But until something actually changes, Max has taught me we do need safe spaces.

So thank you Max, for teaching me the importance of offering safe spaces to those in dangerous circumstances. Thank you for reminding me of my role in intentionally creating and maintaining such spaces, and working toward a world in which they are not needed. I hope you always feel safe here.



Max likes to be in the middle of everything going on.


In fact, the only time I have seen him anxious are when he is in a place but cannot be involved in the main action.

For instance, about a year ago I took him with me to a day full of games with my friends, but I had to tie him up while playing. He barked the entire time and strained against the chain to be involved. He did not like missing out.


Then, just yesterday, I took him to my mom’s house so he could play with her dog. We left them both in her big back yard to play and sat down to chat in the living room. Instead of playing, however, Max just sat at the window and stared at us.


Max feared missing out on what we were doing.

And his fear of missing out kept him from actually engaging in the wonderfully fun setting he was in. He had a backyard full of toys and new smells to explore and another dog to play with. My mom even mentioned that one of the bones he likes was out in the yard, but he never found it because he stayed right by the window, wishing he was involved in a different setting.

He was stuck in a state of not getting to do what he feared missing and not taking advantage of the opportunity all around him.


Max taught me that it is all too easy to be struck by a fear of missing out. And he taught me that it is not just a matter of longing for the greener grass. Rather it is a paralyzing state that both keeps one from noticing the good opportunities all around, and also makes one believe that some amount of worth or importance is tied to being involved in what other people are doing.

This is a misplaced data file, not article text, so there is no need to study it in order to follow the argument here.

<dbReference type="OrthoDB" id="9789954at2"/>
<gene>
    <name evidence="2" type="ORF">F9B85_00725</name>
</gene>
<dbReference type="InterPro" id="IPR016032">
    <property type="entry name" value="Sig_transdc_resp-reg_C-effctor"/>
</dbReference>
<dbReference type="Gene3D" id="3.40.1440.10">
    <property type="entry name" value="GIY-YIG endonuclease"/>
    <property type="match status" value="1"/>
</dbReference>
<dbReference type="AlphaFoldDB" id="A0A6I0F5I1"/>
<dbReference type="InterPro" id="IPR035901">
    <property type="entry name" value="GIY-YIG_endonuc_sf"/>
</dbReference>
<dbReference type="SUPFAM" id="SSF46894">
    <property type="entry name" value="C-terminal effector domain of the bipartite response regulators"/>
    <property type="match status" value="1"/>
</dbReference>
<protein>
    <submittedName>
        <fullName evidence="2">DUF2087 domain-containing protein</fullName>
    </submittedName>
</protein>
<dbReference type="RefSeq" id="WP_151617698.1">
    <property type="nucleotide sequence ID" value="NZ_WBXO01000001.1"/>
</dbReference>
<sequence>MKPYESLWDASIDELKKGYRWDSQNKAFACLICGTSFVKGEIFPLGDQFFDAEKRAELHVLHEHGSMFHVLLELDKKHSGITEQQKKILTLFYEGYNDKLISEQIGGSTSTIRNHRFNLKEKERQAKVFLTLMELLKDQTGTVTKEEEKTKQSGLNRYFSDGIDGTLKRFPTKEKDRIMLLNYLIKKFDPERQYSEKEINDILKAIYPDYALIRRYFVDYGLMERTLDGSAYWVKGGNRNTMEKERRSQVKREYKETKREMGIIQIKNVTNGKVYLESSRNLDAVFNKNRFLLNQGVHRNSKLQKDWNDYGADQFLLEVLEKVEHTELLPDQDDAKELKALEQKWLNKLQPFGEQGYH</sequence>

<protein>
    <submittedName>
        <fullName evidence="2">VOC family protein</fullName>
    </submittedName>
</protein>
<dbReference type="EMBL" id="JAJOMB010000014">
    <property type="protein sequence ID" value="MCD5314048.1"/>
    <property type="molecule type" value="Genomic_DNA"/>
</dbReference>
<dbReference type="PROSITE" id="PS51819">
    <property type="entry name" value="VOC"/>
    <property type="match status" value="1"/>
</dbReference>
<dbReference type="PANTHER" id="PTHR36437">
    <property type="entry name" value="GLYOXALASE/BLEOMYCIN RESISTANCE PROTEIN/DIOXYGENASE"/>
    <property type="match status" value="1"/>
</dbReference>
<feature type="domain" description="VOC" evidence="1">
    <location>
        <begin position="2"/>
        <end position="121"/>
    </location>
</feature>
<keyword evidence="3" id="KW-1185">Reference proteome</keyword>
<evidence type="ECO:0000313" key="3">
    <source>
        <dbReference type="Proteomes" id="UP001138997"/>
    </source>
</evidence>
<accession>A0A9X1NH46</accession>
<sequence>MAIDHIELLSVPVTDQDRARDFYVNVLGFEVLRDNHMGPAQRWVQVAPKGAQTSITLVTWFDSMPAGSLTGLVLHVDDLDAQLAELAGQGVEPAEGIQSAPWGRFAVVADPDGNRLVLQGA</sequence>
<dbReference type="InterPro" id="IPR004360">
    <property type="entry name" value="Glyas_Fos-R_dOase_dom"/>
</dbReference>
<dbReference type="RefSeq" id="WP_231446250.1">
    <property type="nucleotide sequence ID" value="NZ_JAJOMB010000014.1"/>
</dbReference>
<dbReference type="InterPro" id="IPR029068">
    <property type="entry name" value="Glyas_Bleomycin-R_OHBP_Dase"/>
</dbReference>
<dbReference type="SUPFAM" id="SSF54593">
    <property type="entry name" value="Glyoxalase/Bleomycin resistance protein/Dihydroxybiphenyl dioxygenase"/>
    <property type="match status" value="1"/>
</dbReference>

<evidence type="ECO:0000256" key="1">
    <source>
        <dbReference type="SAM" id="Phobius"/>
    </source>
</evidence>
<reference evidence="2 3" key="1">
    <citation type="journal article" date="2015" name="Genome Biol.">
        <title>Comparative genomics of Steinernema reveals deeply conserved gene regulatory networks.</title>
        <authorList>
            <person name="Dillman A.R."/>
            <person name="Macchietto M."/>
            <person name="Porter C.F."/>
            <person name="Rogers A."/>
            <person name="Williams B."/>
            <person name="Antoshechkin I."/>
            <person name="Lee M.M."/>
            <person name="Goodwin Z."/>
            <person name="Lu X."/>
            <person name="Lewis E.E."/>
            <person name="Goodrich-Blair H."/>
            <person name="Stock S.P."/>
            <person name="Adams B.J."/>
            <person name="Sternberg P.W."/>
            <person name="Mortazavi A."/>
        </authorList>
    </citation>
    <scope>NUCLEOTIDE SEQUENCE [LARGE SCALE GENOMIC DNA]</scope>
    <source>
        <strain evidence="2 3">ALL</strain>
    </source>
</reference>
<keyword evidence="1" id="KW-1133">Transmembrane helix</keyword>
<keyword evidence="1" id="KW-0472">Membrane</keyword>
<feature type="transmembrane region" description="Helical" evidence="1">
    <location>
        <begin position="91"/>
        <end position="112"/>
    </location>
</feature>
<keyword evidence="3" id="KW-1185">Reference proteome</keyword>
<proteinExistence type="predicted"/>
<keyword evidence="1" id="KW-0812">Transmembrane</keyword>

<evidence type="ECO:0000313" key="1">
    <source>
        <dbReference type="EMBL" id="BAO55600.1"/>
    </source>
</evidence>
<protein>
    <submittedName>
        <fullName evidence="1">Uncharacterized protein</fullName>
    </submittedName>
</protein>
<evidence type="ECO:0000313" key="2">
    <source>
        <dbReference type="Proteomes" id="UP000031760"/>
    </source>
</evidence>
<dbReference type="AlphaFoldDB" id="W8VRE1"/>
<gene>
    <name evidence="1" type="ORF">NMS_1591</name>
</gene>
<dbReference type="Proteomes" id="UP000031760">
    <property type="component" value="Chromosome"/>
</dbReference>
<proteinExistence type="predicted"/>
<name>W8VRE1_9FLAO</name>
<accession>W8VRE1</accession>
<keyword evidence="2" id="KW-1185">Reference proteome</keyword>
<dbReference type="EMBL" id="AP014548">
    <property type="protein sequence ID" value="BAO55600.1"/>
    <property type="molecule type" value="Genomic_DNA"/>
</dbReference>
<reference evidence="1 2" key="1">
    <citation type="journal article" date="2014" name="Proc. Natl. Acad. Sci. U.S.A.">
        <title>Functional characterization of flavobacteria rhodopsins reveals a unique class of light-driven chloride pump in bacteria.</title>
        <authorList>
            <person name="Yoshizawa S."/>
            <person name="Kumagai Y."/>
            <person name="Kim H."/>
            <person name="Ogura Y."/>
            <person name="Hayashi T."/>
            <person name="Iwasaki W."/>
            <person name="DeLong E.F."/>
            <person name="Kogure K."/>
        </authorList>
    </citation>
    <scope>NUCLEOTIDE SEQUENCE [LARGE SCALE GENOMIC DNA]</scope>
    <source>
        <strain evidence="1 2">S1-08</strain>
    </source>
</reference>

Max’s fear of missing out taught me that it is worthwhile to find ways to be fueled by an eagerness to engage the opportunities afforded me, rather than fear of what I may be missing. Both set my vision on new things and keep me in just enough discontent to yearn for new ways of interacting in the world. But whereas fear of missing out paralyzes me as I look toward those new opportunities, eagerness to engage my actual surroundings enables me to live and create and experience fulfillment.

Max has taught me that as I am afforded opportunities and different paths to take, I should live with the knowledge that I will miss out on some things. But he has also taught me that I should live with confidence that when I find myself in a certain situation, I can engage it with joyful eagerness and thus experience wonderful new things.


So thank you Max for teaching me not to become paralyzed by a fear of missing out. Thank you for teaching me instead to look around and find the treasures in my own backyard.

The Unknown

A couple of weeks ago, when Max and I were walking through the snow, we came across something new to Max. Two snowmen sat happily right by the sidewalk. Max had no clue what to make of them. First he backed away a little while intently staring at them, then he stood in eager expectation. Eventually, he crept close to them, sniffing in overdrive.

He stood there sniffing the tree branch arm for a while before I started to pull him away. Yet, even as he was being dragged off, I could tell he was still very curious. He had not yet figured out what that new creation was and wanted to investigate more.


During the rest of our walks that week, Max continued to slow down and stare at the snowmen whenever we passed by. He still did not know what to make of them, but he had a determined, cautious curiosity.

Max has acted the same way before when we walked close by some cows. One day the cows had come right next to the fence and Max could see and probably smell them. New sights and smells captured his attention and he paused, waiting to gain some better understanding of what the thing was.


So, I began to notice a pattern in how Max approaches the unknown. He slows down, but I don’t think it is because he is scared. Rather, he gives it solemn attention and tries to glean as much as he can about that unknown thing. Then he slowly approaches, cautiously finding out more and more about it.

This approach is quite different from what is often my reaction. Granted the unknowns I face are a little different from snowmen and cows. The unknowns in my life are far more often the next step in the future of my career or personal life, the uncertainty of whether something I’ve planned will succeed, or a new development that I haven’t had to work through before.